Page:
China has blasted the United States' human rights record, citing what it called US failures against Covid-19 that cost "hundreds of thousands of lives," as well as racial discrimination, police brutality, and an "evil past of genocide".
Jiang Duan, a delegate at the Chinese mission in Geneva, voiced the criticism at the end of an examination of the US rights record at the Human Rights Council, part of a regular review faced by all countries at the United Nations' top human rights body.
The comments testified to growing outspokenness of Chinese diplomats, and the swelling rivalry between the world's top two economic powers. The US has repeatedly criticised China's rights record on issues like the rights of protesters in Hong Kong and the detention of Muslim Uyghurs in the Xinjiang region.
In a brief but sharp statement, Jiang criticised US military interventions abroad that had resulted in "tremendous deaths of civilians" and faulted US forces for having "slaughtered innocent civilians and conducted torture" in other countries.
"The US neither apologises for its evil past of genocide nor provides reparation to the victims," Jiang said, without elaborating.
"The US has failed to take effective measures to control the Covid-19 pandemic, resulting in the loss of hundreds of thousands of lives."
Lisa Peterson, the US acting assistant secretary for democracy, human rights and labour, said the US was "very proud" that it had accepted more than four-fifths of 347 recommendations put up by other countries on ways the US could improve its rights record.
She outlined US support for some recommendations and pointed to US efforts on issues such as the rights of migrants and indigenous peoples, climate change, and improving Americans' access to health care during the pandemic.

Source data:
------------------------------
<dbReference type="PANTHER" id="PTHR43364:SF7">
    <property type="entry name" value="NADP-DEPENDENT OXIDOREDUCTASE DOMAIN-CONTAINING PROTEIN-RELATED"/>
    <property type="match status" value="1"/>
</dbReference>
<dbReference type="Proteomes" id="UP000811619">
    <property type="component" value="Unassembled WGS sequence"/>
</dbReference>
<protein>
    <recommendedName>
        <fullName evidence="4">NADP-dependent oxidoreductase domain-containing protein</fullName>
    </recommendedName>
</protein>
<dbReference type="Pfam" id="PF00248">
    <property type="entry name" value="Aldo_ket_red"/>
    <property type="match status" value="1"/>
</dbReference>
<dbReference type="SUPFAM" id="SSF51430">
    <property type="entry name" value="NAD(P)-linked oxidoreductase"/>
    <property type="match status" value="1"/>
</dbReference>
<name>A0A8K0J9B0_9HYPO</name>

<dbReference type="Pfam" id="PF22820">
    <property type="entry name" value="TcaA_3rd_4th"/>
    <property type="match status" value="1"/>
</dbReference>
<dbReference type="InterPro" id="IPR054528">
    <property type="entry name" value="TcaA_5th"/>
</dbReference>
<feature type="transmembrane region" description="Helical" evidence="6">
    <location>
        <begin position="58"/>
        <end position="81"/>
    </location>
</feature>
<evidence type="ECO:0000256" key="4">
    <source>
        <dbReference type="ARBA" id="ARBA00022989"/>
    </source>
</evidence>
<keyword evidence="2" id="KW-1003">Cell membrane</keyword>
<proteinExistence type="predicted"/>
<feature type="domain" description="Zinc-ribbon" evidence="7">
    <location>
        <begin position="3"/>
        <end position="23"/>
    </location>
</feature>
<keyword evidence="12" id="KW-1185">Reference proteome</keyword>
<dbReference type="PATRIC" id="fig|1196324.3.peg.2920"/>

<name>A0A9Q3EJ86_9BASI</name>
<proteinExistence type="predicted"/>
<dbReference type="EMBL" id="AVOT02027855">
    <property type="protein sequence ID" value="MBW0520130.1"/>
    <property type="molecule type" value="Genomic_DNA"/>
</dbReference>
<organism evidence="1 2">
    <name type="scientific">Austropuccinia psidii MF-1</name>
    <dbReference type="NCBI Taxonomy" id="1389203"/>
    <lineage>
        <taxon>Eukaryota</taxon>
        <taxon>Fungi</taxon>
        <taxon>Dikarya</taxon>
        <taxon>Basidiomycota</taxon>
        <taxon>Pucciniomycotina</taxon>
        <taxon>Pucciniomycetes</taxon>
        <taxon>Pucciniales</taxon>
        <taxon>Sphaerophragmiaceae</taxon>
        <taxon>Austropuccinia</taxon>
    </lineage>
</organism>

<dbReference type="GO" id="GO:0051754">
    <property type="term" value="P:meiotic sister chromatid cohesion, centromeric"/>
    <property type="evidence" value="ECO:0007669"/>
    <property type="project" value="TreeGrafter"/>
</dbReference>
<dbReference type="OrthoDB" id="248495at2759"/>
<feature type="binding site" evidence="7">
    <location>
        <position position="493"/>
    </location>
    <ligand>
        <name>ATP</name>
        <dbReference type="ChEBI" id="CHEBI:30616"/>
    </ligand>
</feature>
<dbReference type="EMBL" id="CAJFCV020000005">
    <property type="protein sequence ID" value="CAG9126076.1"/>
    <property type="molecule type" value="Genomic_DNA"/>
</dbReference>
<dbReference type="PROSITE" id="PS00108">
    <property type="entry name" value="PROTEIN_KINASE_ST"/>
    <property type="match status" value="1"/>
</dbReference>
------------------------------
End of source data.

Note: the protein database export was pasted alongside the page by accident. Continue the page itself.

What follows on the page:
Peterson said "no issue is more central to the goals and policies" of the Biden administration than "addressing systematic racism — forthrightly, honestly and powerfully — and the legacy of discrimination in our country."
"We're not perfect — far from it — but we are going to keep striving to live up to our highest ideals and principles," she said, shortly before Jiang and other diplomats spoke.
The Biden administration has resumed US participation at the Geneva-based council after a two-and-a-half year absence under former President Donald Trump. Washington is now seeking a seat on the 47-member council for a three-year term starting in 2022.
Secretary of State Antony Blinken said the completion of the review showed a US "commitment to openness, transparency and self-reflection, and a return to leadership with confidence, respect and humility."
Jiang's verbal attack follows the US sanction of an additional 24 Chinese and Hong Kong officials over Beijing's ongoing crackdown on political freedoms in the semi-autonomous city.
The step reflects Washington's "deep concern" about the erosion of Hong Kong's autonomy following changes to its election system endorsed by China's ceremonial legislature last week, Blinken said.
The planned changes to Hong Kong's electoral law give a pro-Beijing committee power to appoint more of Hong Kong's lawmakers. The move will reduce the proportion of those directly elected and ensures that only those determined to be truly loyal to Beijing are allowed to run for office — effectively shutting opposition figures out of the political process.
New Zealand and Australia have been among the Western nations to condemn the planned changes to Hong Kong's electoral system.